Hi Paul, Lukas from Data Geekery here (the company behind jOOQ).
Java is indeed a very interesting ecosystem where there have always been dozens of alternative ways to do the same thing. This happens when a platform vendor (Oracle) does not provide out-of-the-box solutions for most standard use-cases, e.g. the way Microsoft does on the .NET platform. Just check out how many web frameworks there are...
In our opinion, there are at least three very distinct ways of talking to the database from any client language like Java:
When you're using an ORM, you probably don't care about querying as much as you care about persisting your objects, possibly a graph of objects. ORMs do this pretty well. They mostly help you pretend you don't need SQL in your everyday work. This is great for small projects, and for complex conversations with the database.
Among the APIs you've listed, this category would include:
- JPA (of which Hibernate is an implementation)
Using externalised SQL
Sometimes (in our opinion very often), an ORM doesn't do the job for you because you want to get down to the metal writing actual SQL, e.g. for reporting, analytics, bulk/batch data processing, or just for the odd query that is sligthly more complex than what an ORM can offer. When you do that, you have two choices: embedding your SQL in your Java classes, or externalising it. iBatis (nowadays called MyBatis) is the only popular API in this field (although jOOQ can do this as well):
- iBATIS / MyBatis
Using embedded SQL
jOOQ mostly fits the "embedded SQL" API category. In this category, you want your SQL statements close to your "other" data access logic: Your DAOs, your services, etc.
Among the APIs you've listed, the following fit this category:
- Spring (with JdbcTemplate)
There is also:
- plain JDBC, of course
What jOOQ offers uniquely, unlike any other framework, is compile-time type safety for all your SQL statements. The Java compiler will type-check not only your SQL syntax for you, but also your tables and columns and their respective data types, as a source code generator will generate those objects for you, automatically. This goes further: Since you're constructing the AST (Abstract Syntax Tree) of your SQL statement dynamically at runtime, you also benefit from awesome features like:
- Dynamic SQL composition (you can store parts of your SQL statement and reuse it many times, e.g. a common predicate)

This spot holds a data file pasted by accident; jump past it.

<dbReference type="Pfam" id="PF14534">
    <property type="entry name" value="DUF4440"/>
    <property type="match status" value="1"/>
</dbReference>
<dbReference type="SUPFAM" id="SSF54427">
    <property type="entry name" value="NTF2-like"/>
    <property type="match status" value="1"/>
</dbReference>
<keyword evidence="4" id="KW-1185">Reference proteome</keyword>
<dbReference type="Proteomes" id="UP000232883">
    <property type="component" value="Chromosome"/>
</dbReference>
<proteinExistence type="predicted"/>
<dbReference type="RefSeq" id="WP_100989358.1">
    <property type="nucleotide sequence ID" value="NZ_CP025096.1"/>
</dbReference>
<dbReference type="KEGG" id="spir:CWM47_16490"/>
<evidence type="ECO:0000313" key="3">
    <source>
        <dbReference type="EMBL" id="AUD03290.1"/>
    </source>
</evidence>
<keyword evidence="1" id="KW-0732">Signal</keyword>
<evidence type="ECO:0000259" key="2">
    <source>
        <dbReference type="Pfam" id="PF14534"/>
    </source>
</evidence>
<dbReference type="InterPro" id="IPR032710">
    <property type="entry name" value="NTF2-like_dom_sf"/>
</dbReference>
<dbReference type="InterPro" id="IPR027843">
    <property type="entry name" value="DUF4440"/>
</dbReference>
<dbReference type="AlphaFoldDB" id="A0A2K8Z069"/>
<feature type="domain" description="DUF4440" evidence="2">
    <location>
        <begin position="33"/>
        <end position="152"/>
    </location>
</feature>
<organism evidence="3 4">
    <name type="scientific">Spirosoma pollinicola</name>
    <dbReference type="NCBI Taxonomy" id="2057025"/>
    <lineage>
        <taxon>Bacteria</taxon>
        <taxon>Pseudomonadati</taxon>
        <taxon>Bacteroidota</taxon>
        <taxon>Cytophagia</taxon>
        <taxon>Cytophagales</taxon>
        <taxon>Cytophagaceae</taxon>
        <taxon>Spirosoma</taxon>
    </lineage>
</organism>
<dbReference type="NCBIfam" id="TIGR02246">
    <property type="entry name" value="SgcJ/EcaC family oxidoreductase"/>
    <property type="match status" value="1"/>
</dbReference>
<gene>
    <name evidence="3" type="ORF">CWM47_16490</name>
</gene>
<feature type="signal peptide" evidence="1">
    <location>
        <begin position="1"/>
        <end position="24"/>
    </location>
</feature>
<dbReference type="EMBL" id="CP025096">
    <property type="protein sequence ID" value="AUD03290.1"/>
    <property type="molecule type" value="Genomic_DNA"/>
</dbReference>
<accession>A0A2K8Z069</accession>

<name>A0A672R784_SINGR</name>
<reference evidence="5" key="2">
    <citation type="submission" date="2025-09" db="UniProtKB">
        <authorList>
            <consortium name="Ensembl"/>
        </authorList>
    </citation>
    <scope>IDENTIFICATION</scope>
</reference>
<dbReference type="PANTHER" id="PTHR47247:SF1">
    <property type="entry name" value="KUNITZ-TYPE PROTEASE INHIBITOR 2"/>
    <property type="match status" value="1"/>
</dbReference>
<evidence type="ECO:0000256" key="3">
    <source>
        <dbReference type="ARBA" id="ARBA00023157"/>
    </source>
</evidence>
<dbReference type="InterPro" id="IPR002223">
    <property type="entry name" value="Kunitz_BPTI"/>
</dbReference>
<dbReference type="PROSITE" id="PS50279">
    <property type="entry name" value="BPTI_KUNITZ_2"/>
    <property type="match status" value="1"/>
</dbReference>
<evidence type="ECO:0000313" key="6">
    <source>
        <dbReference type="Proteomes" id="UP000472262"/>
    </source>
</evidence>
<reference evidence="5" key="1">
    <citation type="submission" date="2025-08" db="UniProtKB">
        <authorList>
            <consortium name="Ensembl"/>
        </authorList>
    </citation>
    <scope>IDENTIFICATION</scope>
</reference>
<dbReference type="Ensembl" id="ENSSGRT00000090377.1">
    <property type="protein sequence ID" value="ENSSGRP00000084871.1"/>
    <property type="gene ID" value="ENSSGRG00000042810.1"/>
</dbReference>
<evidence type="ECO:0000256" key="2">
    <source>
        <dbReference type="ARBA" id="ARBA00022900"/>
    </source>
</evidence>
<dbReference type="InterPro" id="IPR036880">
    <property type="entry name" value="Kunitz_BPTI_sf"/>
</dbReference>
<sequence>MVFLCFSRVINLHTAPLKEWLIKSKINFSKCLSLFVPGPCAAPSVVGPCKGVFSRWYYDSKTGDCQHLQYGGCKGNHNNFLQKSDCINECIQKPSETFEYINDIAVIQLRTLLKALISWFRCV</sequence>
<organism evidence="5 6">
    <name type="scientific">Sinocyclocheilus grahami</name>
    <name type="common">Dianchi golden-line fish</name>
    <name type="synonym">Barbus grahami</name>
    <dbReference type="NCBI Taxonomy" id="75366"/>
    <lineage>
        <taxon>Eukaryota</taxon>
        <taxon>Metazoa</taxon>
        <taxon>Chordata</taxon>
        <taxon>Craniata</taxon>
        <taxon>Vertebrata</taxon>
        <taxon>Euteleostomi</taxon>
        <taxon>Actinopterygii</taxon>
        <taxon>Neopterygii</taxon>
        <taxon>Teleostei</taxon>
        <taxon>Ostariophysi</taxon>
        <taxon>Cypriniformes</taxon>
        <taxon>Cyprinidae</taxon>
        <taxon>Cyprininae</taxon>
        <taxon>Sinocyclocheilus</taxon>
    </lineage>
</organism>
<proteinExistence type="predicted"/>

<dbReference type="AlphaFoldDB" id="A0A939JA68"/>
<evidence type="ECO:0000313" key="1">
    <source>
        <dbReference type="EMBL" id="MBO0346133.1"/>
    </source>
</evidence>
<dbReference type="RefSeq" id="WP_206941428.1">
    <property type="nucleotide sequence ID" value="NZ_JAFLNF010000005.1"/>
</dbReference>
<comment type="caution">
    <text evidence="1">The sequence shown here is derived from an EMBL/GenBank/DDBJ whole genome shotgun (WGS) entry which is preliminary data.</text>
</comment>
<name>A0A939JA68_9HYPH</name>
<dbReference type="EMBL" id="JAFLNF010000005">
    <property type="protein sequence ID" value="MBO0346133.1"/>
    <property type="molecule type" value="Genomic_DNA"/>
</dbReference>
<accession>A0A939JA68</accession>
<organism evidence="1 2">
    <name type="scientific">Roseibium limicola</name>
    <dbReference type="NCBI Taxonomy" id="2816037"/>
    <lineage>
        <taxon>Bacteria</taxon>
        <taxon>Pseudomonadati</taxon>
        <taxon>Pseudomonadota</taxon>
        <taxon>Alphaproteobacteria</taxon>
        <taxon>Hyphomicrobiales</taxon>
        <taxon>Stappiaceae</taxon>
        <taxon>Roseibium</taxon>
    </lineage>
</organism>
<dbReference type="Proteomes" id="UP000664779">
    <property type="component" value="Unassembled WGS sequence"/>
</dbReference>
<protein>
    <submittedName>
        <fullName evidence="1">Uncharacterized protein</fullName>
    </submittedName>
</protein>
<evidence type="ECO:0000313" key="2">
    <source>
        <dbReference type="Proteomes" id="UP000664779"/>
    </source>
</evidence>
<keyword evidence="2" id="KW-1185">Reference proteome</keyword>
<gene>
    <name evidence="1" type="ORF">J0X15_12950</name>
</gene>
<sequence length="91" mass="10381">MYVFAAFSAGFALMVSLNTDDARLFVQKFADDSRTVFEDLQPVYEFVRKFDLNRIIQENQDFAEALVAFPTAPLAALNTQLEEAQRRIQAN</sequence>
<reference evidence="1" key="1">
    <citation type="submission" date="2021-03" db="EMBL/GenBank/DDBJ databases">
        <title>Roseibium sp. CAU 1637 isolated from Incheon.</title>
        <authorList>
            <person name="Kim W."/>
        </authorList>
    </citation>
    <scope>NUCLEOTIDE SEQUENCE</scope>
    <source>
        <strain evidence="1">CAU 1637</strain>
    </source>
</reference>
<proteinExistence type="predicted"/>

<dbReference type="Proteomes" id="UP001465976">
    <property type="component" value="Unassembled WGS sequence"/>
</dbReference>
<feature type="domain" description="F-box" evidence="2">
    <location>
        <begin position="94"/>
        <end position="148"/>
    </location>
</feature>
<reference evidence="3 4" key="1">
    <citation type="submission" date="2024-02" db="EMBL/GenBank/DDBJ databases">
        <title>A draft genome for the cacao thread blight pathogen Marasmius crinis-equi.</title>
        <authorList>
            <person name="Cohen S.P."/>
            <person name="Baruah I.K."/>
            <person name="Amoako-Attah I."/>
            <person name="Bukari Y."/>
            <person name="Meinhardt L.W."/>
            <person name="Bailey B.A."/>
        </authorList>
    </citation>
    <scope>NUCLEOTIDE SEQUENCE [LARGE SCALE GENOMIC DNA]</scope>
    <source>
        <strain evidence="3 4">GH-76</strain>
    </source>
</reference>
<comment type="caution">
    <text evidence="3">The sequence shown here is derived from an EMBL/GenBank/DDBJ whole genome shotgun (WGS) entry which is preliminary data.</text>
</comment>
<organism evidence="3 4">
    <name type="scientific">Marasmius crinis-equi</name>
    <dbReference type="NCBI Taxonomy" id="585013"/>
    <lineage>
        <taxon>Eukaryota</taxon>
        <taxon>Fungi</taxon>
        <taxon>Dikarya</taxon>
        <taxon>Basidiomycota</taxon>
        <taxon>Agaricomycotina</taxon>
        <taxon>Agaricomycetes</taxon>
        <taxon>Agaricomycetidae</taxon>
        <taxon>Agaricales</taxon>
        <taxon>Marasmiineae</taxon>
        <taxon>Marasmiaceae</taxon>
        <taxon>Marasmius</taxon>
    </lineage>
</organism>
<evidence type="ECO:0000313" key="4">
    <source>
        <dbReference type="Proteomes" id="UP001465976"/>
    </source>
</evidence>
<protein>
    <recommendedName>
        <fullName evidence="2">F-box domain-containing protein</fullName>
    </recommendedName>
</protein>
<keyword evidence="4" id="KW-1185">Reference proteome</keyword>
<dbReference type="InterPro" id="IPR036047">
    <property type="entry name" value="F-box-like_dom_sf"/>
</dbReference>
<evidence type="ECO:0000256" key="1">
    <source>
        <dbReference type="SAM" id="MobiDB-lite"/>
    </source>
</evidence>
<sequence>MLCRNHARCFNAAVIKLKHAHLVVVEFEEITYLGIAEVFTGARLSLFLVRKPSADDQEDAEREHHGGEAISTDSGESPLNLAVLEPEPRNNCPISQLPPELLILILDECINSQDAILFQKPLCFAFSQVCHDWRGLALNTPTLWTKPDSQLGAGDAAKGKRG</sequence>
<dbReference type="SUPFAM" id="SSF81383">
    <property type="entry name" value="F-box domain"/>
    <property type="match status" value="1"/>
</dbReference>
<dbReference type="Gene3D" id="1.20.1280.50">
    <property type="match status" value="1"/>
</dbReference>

- SQL injection prevention (jOOQ forces you to use bind variables, without you actually noticing)
- SQL transformation capabilities (e.g. you can generate different SQL statements depending on your session, e.g. for security reasons)
- SQL standardisation (the same SQL AST will generate different SQL strings for MySQL and Oracle)
Also, in advanced use-cases where you're using stored procedures, jOOQ will generate objects for each procedure such that you can pretend those procedures are regular Java code, which is extremely easy to call.
Do people still need another way to make Java talk to a DB?
Yes, absolutely. jOOQ is gaining market share. None of the other vendors, nor Java EE have something like jOOQ (although JPA has Criteria API for JPQL, which is similar, but not for SQL). According to independent studies by ZeroTurnaround
, the market share may already reach 5%. The surveys are from 2014, so we're expecting even more market share of the jOOQ Open Source Edition by today.
For more info, we've written up our vision for jOOQ on this website:
Note that jOOQ is not just about our product - we also believe that we're helping Java developers better understand the SQL language as a whole, which is why we publish many useful articles on our product blog, about Java and SQL: http://blog.jooq.org
. We also offer trainings
where we help Java developers go one step beyond with their SQL knowledge, helping them learn about things like:
- Common table expressions
- Table valued functions
- Lateral join / cross apply / outer apply
- Arrays and nested collections
- Stored procedures
- Row value expressions
- Ordered-set aggregate functions
- Window functions (my favourite)
- Bulk updates
- Advanced data types and ORDBMS features
All of the above features are made accessible very easily via jOOQ, too.
Hope this helps. Let me know if you have any additional questions.